In a letter to the prime minister, director-general of health, minister of fisheries, and police, the New Zealand Sport Fishing Council (NZSFC) is requesting the use of boats for sustenance fishing under COVID-19 Level 3.
Last week, the government announced shore-based fishing would be permitted once New Zealand shifts to Alert Level Three; the move will take place at 11:59pm on Monday, 27 April 2020. However, activities such as boating are still banned, as they are considered too risky.
However, Bob Gutsell, president of NZSFC says that although they appreciate the relaxation of rules under Level 3 to allow recreational fishing from beaches, “the sad reality and outcome of the management of our inshore fishery means that the majority of the public that fish for sustenance cannot reasonably expect to catch a feed of fish for their family when fishing from the shore.”
He added, “A number of people are not physically able to fish from shore and can only fish from a boat. Allowing boating for the purpose of sustenance fishing, at best poses an infinitesimal additional, or more likely a far lesser risk, to both personal safety and spread of the virus, than attending supermarkets, schools, walking in parks, mountain biking on cycling tracks, or allowing the public back on beaches and wharves, to fill with beachgoers, swimmers, surfers, and fishers.”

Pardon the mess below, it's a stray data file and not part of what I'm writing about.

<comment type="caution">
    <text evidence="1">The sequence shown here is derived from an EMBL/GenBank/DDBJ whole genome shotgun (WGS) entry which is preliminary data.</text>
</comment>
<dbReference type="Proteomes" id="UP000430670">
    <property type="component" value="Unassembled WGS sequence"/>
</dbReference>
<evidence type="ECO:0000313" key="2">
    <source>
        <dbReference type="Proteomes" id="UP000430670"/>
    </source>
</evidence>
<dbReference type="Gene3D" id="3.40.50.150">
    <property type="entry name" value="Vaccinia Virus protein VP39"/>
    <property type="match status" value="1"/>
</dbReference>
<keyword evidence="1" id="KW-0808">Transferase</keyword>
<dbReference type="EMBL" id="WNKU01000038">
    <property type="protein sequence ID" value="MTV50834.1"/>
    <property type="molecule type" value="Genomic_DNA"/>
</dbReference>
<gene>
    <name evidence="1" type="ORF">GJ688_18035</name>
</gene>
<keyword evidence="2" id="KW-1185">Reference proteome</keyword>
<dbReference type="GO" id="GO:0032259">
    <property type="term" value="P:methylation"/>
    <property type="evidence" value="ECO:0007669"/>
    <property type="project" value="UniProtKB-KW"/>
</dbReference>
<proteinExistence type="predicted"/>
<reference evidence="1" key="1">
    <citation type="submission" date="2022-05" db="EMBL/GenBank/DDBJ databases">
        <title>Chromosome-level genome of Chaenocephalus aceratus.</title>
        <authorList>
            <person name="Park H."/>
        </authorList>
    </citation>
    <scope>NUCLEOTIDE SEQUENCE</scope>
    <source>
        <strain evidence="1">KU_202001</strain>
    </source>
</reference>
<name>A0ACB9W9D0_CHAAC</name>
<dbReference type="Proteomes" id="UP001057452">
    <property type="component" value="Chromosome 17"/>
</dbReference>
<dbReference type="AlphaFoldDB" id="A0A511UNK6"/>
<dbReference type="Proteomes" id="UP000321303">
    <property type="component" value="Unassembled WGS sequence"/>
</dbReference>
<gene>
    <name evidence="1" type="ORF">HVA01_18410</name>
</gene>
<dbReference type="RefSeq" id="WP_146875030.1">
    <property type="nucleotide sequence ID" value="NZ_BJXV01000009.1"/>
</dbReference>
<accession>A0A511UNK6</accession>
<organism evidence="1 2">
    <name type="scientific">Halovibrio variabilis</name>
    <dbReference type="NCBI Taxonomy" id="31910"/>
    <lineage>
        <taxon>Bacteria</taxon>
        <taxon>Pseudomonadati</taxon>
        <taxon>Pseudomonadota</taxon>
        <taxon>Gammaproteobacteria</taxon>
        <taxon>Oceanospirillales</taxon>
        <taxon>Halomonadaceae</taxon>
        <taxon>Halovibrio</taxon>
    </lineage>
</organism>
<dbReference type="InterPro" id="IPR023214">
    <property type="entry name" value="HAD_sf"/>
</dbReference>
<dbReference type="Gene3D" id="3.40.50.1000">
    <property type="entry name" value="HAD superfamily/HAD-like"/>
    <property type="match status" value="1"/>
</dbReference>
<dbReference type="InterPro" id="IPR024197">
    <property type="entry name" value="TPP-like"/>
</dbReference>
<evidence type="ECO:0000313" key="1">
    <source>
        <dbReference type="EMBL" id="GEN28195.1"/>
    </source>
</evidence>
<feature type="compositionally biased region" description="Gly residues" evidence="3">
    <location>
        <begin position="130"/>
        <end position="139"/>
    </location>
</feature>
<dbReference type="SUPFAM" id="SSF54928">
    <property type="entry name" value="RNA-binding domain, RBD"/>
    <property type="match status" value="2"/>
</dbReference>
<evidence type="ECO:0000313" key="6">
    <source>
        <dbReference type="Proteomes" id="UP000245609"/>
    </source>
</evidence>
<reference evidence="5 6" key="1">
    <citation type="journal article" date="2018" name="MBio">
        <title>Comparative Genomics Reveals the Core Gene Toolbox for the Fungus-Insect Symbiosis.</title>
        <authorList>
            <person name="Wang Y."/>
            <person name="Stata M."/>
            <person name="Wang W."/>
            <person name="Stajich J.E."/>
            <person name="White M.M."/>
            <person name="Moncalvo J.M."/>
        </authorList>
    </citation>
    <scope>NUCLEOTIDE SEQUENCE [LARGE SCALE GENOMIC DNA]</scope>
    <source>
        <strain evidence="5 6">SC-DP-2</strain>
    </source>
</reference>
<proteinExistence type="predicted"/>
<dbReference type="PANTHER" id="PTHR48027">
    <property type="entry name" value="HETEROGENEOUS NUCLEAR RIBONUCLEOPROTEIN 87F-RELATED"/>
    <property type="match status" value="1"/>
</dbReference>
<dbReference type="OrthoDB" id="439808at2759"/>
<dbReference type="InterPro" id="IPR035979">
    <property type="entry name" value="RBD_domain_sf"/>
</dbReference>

Coastguard NZ has urged all boaties to stay away from the water during the lockdown, and NZFC says that while they see the risk associated with having to break Coastguard volunteer bubbles to perform a rescue operation, they think the risk can be mitigated.
“We observe that the fishing and boating community have a long history of supporting and resolving issues at sea within themselves/with each other without the necessity of Coastguard intervention,” Gutsell said.
“We propose that if you can do so safely, you should be able to fish for your ‘bubble’ to put food on the table.”
Gutsell’s suggested guidelines include fishing for food, sustenance without compromising bubble; a buddy support system where boats going fishing do so with another suitable boat as pre-arranged support, with VHF and/or cell phone communications; allowing boats to travel up to five nautical miles; and to stay based at local launching sites.